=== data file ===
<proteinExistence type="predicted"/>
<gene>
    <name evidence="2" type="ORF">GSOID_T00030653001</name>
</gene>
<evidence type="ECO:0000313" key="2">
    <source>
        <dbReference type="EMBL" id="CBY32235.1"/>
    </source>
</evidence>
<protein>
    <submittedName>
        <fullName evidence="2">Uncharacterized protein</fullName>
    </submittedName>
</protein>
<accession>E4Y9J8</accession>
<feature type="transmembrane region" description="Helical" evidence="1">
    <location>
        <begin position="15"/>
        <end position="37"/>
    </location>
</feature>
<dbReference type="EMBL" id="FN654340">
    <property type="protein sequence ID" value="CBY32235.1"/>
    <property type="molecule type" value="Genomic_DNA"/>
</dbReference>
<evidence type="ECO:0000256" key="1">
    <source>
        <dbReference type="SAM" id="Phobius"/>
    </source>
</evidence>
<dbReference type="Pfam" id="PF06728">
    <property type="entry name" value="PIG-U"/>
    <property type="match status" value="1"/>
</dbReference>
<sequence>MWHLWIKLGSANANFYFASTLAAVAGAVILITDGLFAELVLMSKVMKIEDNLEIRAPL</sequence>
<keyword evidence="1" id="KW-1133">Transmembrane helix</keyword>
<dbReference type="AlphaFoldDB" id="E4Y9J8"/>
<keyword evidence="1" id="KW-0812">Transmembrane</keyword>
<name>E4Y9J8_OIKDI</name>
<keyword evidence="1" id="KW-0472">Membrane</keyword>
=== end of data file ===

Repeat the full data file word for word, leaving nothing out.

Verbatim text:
<proteinExistence type="predicted"/>
<gene>
    <name evidence="2" type="ORF">GSOID_T00030653001</name>
</gene>
<evidence type="ECO:0000313" key="2">
    <source>
        <dbReference type="EMBL" id="CBY32235.1"/>
    </source>
</evidence>
<protein>
    <submittedName>
        <fullName evidence="2">Uncharacterized protein</fullName>
    </submittedName>
</protein>
<accession>E4Y9J8</accession>
<feature type="transmembrane region" description="Helical" evidence="1">
    <location>
        <begin position="15"/>
        <end position="37"/>
    </location>
</feature>
<dbReference type="EMBL" id="FN654340">
    <property type="protein sequence ID" value="CBY32235.1"/>
    <property type="molecule type" value="Genomic_DNA"/>
</dbReference>
<evidence type="ECO:0000256" key="1">
    <source>
        <dbReference type="SAM" id="Phobius"/>
    </source>
</evidence>
<dbReference type="Pfam" id="PF06728">
    <property type="entry name" value="PIG-U"/>
    <property type="match status" value="1"/>
</dbReference>
<sequence>MWHLWIKLGSANANFYFASTLAAVAGAVILITDGLFAELVLMSKVMKIEDNLEIRAPL</sequence>
<keyword evidence="1" id="KW-1133">Transmembrane helix</keyword>
<dbReference type="AlphaFoldDB" id="E4Y9J8"/>
<keyword evidence="1" id="KW-0812">Transmembrane</keyword>
<name>E4Y9J8_OIKDI</name>
<keyword evidence="1" id="KW-0472">Membrane</keyword>